In The Honours System: Further Report published today, Friday 23 November 2012, the Commons Public Administration Committee (PASC) rejects the government’s response to its recent report on the honours system. PASC reiterates its concerns – shared by the public - over the award and forfeiture of honours and about the award of political honours to retiring ministers, despite insisting that ministers should have no role in the granting of honours for fear of “politicisation” of the honours system.
The main report, The Honours System, published on 29th August, set out the reforms the Committee considers necessary to increase public confidence that honours are awarded to the most deserving recipients and that the honours system is open and fair to all:
- it should be easier to understand why and how honours are awarded
- there should be no political influence on the process
- an Independent Honours Commission should be set up to select recipients for awards
- there should be an Independent Forfeiture Committee to consider cases in which honours should be revoked
The Committee called for clear and expanded criteria for both the award and forfeiture of honours, and recommended that no honour should be awarded simply for “doing the day job”. PASC’s Further Report says: “not one of our independent witnesses would accept the Government’s statement that ‘It is a long time since honours have been awarded to those who “just do their job”’. If the Government believes that certain positions and responsibilities intrinsically merit the award of honours, it would be much more straightforward to say that.”
PASC also expresses dismay that the Government seems to dismiss public concern about the fairness and openness of the honours system: concerns which were confirmed by the Cabinet Office’s own polling. In its response the Government has neither addressed the basis for these concerns nor sought to justify the evident political influence over the honours system and the lack of transparency in the award of honours.
The Committee was “surprised” that soon after its report, the Prime Minister chose to bypass the Parliamentary and Political Service Honours Committee which he had so recently established. PASC rejects the government insistence that their consultation about this new committee with the three main party Chief Whips constituted “consultation with Parliament” and warns that “the membership of the Chief Whips of the three main parties on the Parliamentary and Political Service Honours Committee opens the Committee to the charge of political manipulation in the interest of party leaders. In the light of the Prime Minister’s decision to award honours to retiring ministers, the Committee says “Such a move does indeed constitute politicisation of the honours system and flies in the face of the stated position of the Government, as expressed only weeks earlier in oral evidence” PASC does not question the public service of those honoured, but adds, “Again, if the Government supports such political control of the award of honours in certain circumstances, it should be prepared to justify that.”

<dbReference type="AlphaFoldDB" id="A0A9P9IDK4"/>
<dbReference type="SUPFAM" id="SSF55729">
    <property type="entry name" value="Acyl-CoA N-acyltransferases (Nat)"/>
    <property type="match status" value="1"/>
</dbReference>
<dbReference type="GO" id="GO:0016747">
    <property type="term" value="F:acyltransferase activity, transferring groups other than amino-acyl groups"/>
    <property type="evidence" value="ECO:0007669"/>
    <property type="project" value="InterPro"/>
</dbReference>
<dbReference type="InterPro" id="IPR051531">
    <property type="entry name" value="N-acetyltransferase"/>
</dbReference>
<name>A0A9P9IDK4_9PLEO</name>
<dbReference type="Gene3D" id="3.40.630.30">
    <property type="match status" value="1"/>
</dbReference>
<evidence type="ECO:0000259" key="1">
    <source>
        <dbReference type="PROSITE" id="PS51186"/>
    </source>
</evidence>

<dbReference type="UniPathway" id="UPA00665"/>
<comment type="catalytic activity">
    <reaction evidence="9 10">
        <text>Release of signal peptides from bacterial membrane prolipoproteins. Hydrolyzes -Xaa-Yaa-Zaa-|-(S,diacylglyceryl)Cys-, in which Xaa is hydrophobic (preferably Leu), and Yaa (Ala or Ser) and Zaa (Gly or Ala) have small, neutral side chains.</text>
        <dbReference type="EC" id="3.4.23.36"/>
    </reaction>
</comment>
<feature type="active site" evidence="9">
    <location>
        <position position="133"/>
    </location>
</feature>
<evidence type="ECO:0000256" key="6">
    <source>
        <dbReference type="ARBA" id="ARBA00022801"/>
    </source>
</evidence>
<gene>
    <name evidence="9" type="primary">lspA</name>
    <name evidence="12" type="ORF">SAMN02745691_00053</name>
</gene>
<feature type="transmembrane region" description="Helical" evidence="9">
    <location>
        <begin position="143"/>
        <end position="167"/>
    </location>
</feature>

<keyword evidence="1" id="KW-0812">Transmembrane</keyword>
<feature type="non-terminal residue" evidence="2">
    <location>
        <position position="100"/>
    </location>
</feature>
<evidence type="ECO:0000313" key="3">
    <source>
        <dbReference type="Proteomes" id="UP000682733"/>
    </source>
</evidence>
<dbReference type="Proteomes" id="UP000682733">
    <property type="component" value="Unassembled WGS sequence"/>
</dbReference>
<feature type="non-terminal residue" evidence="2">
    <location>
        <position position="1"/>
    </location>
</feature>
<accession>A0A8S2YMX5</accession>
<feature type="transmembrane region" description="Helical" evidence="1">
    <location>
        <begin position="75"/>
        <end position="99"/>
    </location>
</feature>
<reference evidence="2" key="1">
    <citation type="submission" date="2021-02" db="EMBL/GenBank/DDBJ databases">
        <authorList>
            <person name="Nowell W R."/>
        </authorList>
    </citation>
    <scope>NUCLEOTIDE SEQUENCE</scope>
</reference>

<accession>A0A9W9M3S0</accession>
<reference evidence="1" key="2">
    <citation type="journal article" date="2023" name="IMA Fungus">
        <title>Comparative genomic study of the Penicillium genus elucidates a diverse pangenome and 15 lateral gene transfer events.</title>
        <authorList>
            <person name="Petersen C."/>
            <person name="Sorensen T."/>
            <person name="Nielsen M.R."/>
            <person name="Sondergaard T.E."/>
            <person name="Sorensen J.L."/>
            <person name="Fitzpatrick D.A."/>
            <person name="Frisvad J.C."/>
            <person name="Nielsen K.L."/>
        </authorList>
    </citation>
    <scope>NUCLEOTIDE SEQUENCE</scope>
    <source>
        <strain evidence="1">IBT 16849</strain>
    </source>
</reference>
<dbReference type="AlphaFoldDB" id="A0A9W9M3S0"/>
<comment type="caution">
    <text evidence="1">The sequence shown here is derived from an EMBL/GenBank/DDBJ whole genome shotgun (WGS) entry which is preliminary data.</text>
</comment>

Since the August report, there have been many calls for the forfeiture of honours awarded to various public figures, which the committee believes is a result of the Honours Forfeiture Committee's recommendation that former RBS chief Fred Goodwin's be stripped of his knighthood. Despite the Government’s insistence that Mr Goodwin was an exceptional case, it appears that media attention may have become a factor in determining whether the Honours Forfeiture Committee considers an individual’s case. The Committee reiterates its call for an independent Honours Forfeiture Committee, which would increase transparency to the forfeiture process and restore credibility to the honours system.
Bernard Jenkin, Chair of the Committee, said: “Whatever the government’s policy on honours is, they should stick to it. There is a lack of consistency between the evidence we received, and what happens in practice. Their response to us was an opportunity to be open and clear, rather than to attempt to pretend there has been no inconsistency.”
“It is clear to us that that there is strong concern among the public and demand for a clearer, more transparent system both for the award, and forfeiture, of honours. If honours are to retain any meaning and value they must be awarded to genuinely deserving recipients who have contributed to their communities above and beyond the norm, through a transparent system where people can see the value of the honour and what it was awarded for. The system as it currently operates cannot do that and we would ask the Government to reconsider our recommendations.”
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